By Jackson Lavell-Lee
Sunday was the climactic end to Laneway festival. Both international and national musicians brought their impressive talents to Fremantle for one last show after playing incredible sets across Australia. For world, renowned acts such as Mac Demarco and Anderson .Paak it was the end to endless days of eat, sleep, rave, repeat. If anyone was struggling due to fatigue there were no signs of weariness but arrows of love as tunes brought valentine’s day early with hugs, laughs and shoulder riding fun.
The day began with triple j unearthed winner T$oko who dropped a fat set of rollicking rasta lyrics with his producer and DJ Jimmy Drones. Along with the rest of the Tone Youth collective the rapper was on point, closing with his fire new track Hakuna Matata. With his sometimes-freestyled verses and with collaboration track Better Days he was ready to bring the steez to already excited patrons as they swept through the gates.
“It was incredible man, such a vibe. I can’t wait to do it again. We comin’ bro!” was the main thesis of our chat when Dircksey got the chance to catch up with T$oko and Jimmy amid the Anderson .Paak performance.
Stella Donnelly has had a massive year sweeping the WAM awards and J awards, but you could tell she is another artist only growing. During her early set she combined both the lovely sentiments of A Poem and the politically charged satire track Boys Will be Boys.
Loyle Carner’s stage presence was a stand out of the day, opening with The Isle of Arran and blowing the crowd away with Florence the English rappers’ lyrics were firmly on display. There was a brief hiccup when the sound system lost power on the Future Classic stage, Loyle was nonplussed but continued with an impressive freestyle for those close to the stage. When the sound engineers finally got their wits about them Carner continued to wow the crowd with No CD’s and as he thanked the crowd he exclaimed “Australia has a black history” throwing his support behind indigenous rappers by wearing a shirt displaying the Aboriginal flag.
The Internet was up next, and this group of teenagers should not be underestimated. Girl was the perfect chance to catch your breath amongst the lovefest, where the passion was only building awaiting the Special Affair that was Mac Demarco. Mac had been gigging for the This Old Dog tour for quite some time and enjoyed bringing his crew onstage for an all access dance telling the crowd to get low for a moment before he brought the house down with Chamber of Reflection.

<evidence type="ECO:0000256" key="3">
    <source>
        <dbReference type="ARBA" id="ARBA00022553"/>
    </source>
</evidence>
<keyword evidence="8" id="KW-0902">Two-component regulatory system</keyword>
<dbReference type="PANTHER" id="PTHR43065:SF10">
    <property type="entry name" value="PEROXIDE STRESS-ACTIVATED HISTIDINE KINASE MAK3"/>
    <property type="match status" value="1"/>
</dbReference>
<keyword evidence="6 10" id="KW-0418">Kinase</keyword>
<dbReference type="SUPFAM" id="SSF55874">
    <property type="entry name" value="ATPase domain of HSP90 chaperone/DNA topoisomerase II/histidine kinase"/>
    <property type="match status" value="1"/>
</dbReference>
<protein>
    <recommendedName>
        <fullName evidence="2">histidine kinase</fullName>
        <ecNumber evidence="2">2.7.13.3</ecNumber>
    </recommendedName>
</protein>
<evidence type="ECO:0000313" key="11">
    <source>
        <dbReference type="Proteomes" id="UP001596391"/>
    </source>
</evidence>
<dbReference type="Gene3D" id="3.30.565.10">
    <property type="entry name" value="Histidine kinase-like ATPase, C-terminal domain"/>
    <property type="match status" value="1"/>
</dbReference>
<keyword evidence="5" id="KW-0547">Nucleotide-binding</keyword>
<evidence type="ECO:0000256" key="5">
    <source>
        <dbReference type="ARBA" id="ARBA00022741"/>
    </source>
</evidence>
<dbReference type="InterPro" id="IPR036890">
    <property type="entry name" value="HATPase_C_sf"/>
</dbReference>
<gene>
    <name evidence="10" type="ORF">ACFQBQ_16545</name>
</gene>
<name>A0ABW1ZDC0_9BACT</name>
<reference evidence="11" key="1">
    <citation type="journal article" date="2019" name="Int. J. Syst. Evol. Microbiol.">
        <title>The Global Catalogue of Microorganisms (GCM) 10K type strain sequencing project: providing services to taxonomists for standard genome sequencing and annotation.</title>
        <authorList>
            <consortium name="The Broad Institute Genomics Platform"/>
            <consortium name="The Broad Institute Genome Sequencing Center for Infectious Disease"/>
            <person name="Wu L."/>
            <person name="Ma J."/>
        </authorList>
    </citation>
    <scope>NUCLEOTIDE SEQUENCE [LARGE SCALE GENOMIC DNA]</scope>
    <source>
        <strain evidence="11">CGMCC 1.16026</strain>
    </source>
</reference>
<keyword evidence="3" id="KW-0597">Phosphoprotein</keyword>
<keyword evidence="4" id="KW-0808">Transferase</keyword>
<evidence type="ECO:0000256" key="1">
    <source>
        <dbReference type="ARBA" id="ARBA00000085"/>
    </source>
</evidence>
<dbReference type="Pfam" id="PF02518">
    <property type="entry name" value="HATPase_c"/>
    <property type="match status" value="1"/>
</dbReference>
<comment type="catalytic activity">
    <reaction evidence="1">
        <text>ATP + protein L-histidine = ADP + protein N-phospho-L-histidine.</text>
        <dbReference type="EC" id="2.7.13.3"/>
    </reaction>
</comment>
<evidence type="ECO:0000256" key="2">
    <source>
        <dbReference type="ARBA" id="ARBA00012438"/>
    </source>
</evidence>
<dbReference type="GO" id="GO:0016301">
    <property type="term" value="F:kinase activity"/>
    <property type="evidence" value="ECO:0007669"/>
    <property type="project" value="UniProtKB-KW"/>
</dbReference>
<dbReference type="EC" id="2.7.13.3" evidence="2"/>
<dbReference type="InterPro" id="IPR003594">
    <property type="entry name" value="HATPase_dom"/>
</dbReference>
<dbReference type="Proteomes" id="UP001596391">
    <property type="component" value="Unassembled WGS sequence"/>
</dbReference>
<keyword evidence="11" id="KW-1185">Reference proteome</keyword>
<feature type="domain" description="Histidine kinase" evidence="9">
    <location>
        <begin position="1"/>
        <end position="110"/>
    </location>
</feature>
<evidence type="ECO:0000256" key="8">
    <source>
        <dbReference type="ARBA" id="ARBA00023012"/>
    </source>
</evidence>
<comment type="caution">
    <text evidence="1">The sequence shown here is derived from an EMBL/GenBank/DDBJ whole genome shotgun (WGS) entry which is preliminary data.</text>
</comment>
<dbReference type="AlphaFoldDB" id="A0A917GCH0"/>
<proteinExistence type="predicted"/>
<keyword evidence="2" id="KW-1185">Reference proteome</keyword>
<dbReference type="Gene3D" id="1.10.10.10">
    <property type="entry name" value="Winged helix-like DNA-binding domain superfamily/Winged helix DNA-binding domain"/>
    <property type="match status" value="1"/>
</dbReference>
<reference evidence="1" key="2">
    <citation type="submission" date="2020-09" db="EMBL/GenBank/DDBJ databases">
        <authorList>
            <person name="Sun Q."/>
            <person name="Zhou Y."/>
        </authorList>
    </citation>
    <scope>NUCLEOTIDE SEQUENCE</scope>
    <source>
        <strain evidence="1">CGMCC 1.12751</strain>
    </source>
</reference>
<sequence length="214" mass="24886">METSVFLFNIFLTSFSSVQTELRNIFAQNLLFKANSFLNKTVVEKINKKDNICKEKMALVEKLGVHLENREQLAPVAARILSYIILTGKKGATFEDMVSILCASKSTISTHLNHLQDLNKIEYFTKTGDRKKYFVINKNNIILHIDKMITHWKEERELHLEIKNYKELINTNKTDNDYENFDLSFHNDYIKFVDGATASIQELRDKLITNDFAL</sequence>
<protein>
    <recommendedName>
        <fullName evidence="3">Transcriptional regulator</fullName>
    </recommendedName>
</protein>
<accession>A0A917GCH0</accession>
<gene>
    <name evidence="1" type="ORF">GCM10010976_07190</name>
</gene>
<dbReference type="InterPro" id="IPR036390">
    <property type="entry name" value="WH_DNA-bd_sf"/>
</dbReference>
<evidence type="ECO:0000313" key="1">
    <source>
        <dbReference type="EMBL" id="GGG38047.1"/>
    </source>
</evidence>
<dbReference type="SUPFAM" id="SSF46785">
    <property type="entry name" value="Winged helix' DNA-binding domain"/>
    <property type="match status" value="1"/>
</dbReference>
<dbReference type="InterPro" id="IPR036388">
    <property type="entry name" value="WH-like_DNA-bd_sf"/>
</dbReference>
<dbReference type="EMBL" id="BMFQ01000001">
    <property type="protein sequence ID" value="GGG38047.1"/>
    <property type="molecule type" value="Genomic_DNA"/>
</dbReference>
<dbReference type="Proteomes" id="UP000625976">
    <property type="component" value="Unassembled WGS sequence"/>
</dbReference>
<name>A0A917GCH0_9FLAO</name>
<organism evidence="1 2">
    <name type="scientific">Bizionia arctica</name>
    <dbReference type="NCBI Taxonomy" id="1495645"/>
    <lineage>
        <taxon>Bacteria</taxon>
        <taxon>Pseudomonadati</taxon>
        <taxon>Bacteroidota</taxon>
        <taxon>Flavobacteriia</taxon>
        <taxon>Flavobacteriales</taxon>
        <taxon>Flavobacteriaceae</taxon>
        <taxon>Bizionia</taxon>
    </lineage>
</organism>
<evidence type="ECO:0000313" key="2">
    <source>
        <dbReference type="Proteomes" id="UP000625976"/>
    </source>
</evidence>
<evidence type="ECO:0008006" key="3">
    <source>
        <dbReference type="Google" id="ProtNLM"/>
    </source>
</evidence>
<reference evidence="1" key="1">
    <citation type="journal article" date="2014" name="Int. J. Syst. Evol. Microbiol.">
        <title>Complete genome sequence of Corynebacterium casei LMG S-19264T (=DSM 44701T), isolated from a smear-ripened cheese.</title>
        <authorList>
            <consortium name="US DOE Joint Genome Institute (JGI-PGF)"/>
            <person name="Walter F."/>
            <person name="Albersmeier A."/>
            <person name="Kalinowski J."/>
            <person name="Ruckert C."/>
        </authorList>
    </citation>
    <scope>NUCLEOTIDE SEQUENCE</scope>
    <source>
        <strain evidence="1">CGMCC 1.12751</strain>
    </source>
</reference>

This muso can never get enough of Anderson .Paak. The man, the myth, the legend was in fine form throughout his performance where he switched between the drums and belting out his sly lyrics centre stage. The Free Nationals were a constant support with both keyboard and guitar solos. The crowd was teleported to Malibu and if you were there you know Your Heart Don’t Stand a Chance when this guy decided to Come Down.
Odesza’s performance was simply spectacular, choosing to equip themselves with a group of snare drummers to deliver the exclamation mark on their feel-good production. The two multi instrumental Seattle artists also had a spellbinding psilocybin like visual show that captivated the audience almost as much as the tunes made us throw our bodies about dancing.
Bonobo didn’t disappoint, sending tingles up and down my spine. He’s the man with all the power to Break Apart any complex production and make it feel like the simplest composition.
There is a reason bass is the beginning of Basenji. The Sydney based producer and DJ sent shockwaves through the crowd at the I Oh You’s Block Party with his bass heavy set that was magical and lit with light synths.
There was a lot of expectation riding on the Bad Bad Not Good performance, but quite sadly broken speakers once again on the Future Classic stage left some patrons scrambling to other acts. However, the large band of multi instrumentalists were able to carry the crowd with a complicated yet carefree set.
Hometown heroes Pond made you feel all the feels. Their everlasting touring never seems to taint their hunger for performing as Nic and the boys painted the town silver and Swept Me Off My Feet.
I escaped to the War on Drugs. This old-school rock band was more jamming than gigging but the crowd went wild for their complex rock riffs. They relieved all Pain that was building in everyone’s feet from the continuous dancing and sweating with their trademark slow jams and euphoric vocals. As the night ended with wide eyes glistening with tears, revelers were left in melancholy, desperately Holding on to their experiences all-the-while keen on waiting drinks and chats at kick on’s around Fremantle.
Special thanks must go to those who worked the long hours in drinks tents. Even those who donated their time selling records, (big ups to the depth of musical knowledge that is Bailey from Mills Records) vintage clothes and even tobacco at the stalls nearby the Ferris Bueller stage. Without those who sacrifice their time, to what is now an iconic Australian music festival, none of this would be possible so in true Freo style – for those about to rock, we salute you.